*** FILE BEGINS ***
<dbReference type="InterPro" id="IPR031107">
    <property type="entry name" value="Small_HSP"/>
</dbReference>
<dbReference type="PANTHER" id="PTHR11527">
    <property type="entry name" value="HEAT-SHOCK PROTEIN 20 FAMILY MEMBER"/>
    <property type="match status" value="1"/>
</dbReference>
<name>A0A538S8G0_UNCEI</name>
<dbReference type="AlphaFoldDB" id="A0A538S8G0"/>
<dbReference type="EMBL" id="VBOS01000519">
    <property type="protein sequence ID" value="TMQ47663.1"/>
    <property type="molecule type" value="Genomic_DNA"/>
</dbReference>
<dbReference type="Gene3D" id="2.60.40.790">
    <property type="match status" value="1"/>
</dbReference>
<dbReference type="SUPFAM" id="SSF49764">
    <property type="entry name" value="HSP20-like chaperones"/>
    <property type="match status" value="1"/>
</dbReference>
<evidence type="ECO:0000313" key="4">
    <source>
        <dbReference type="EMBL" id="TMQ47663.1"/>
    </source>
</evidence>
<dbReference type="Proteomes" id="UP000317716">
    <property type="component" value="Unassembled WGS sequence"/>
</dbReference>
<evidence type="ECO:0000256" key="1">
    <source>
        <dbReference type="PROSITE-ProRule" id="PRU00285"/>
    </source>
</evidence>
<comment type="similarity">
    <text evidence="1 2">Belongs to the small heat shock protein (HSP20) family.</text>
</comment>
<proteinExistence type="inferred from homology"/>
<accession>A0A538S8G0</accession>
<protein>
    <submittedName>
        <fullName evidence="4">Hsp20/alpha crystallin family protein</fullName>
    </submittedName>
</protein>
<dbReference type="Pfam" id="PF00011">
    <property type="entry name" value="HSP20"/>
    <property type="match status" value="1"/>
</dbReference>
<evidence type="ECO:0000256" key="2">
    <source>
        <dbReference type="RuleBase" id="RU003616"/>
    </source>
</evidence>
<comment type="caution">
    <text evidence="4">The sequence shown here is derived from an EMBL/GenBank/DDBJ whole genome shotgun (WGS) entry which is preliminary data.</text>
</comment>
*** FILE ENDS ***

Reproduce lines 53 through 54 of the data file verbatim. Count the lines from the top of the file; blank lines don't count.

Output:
<comment type="caution">
    <text evidence="4">The sequence shown here is derived from an EMBL/GenBank/DDBJ whole genome shotgun (WGS) entry which is preliminary data.</text>